If you’ve been watching the hydration pack market lately, you know that lots of manufacturers are entering the market with all kinds of brand new ideas (examples here, here, here, and here). That competition means established market leaders, like our friends at Camelbak, are incentivized to innovate right along with them.
I’m pretty sure that’s right, but I learned everything I know about business by watching Rising Sun, with Wesley Snipes and Sean Connery.
How Light is Ultralight?
I’ll be reviewing the Volt, which I’ve been lucky enough to bring along on a few rides now. Let’s take a look at some of the Volt’s relevant specs:
- Hydration Capacity: 100 oz (3 L)
- Total Capacity: 600 cu in (10 L) + 3 L Reservoir
- Total Weight (Pack and Reservoir): 1.6 lbs / 725 g
- MSRP: $125
The Volt shaves weight by cutting shoulder strap padding and by using some high tech materials that CamalBak’s comparable packs, namely the MULE, don’t have. According to CamelBak, the Volt (at 1.6lbs or 725g) boasts a weight savings of .1lbs (or 46g) off the 1.7lbs of the MULE (at 1.7lbs or 771g).
To put that into perspective, if you were wearing the Volt and you wanted to make it weigh as much as the MULE, you’d need to attach 46 small paperclips (at around a gram each). What am I, an office supply closet? Get these dang paperclips out of my hydration pack. Sheesh.
Of course, like all light bike components, loss of mass equals addition of cash. The Volt’s MSRP is an extra $25 north of the MULE’s. Hey, science costs money. Just stop thinking and get our your wallet already.
I’m a Lumbar pack and I’m OK
In my mind, the biggest advantage of these packs, more than the light weight, is the lumbar reservoir. Instead of riding on your back like a gigantic sucking leech that has attached itself to your spine, as normal reservoirs do, the Volt’s lumbar reservoir rides upon your hips like a helpful monkey sidekick who holds your stuff and gives you water. Who doesn’t want a helpful monkey sidekick? Boring people, that’s who.
For this reason, I have given my Volt a monkey sidekick name: Mister Pickles. Thanks for holding my spare tube and inflator, Mister Pickles. Now I’d like some water, please. Ah, thank you. Good work, Mister Pickles.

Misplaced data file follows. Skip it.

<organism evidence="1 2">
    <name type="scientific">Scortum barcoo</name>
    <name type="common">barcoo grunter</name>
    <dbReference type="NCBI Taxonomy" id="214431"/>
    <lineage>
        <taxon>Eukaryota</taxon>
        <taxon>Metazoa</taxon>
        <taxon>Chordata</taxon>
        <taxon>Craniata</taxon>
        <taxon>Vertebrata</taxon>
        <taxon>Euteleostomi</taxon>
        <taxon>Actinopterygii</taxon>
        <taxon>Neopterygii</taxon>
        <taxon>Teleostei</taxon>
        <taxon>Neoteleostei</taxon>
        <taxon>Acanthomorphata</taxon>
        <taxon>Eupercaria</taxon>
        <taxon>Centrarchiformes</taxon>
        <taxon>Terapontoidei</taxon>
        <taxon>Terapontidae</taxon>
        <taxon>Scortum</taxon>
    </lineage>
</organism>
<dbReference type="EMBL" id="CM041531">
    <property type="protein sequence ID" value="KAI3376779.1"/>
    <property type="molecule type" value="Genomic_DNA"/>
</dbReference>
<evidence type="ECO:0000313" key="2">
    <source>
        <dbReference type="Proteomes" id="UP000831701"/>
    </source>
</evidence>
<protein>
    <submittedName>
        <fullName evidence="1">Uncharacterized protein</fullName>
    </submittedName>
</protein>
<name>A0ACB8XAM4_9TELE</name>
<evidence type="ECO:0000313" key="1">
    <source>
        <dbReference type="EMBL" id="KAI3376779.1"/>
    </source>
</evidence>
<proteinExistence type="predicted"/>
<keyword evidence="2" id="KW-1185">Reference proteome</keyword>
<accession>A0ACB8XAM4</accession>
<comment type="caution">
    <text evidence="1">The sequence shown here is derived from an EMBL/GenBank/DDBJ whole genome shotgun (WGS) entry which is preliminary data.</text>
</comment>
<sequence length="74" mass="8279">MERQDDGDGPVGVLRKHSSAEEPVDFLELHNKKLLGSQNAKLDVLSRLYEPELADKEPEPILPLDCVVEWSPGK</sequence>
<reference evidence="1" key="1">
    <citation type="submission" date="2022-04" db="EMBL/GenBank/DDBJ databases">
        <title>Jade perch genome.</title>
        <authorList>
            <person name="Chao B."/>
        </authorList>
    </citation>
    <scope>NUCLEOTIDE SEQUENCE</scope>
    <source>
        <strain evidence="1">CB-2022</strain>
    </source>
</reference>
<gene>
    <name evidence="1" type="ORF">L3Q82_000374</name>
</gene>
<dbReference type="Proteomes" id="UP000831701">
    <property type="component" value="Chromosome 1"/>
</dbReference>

Here’s Mister Pickles riding faithfully on my prodigious hips on a dirt road somewhere in North Georgia.
On someone with less prodigious hips, the lumbar reservoir would be better able to do its job, but even on me, I liked having the water off my back. Here’s how you fill up the reservoir:
Here’s a feature of the Volt that CamalBak doesn’t even touch on: it can stand up. Normal hydration packs are no more willing to stand up than a freshman after his first long night out, but the Volt, thanks to having the weight down low, is all about it. It probably won’t do it every time, e.g. if you have a heavy coat in the pack, or whatever, but I liked that it’s possible, at least.
There are also hooks on either side to hold your helmet, and the shoulder straps have a clip to keep the hydration tube from dangling around like a…well, like a thing that dangles. Use your imagination.
Here’s a shot of the hook:
And the hook in action, with action finger to indicate area of concern:
Here’s the dangly tube clip just below some weird looking goober’s unshaven mug:
I also really like that the hip belt has big pockets. It’s a lot easier to reach into them than a jersey pocket, and I need a lot of food on the trail or I get really grumpy. My riding buddies tolerate my slow speeds and stark lack of bike handling skill, but I fear that adding crabby attitude would be a bridge too far.
Long story short, if you’re in the market for a new hydration pack and you want to try something new, head out and pick up a Mister Pickles of your own. Of course, you have to come up with your own name. There’s only one Mister Pickles, and he’s mine.
Mine, I tell you!
Thanks to Camelbak for sending the Volt 13 LR over for review!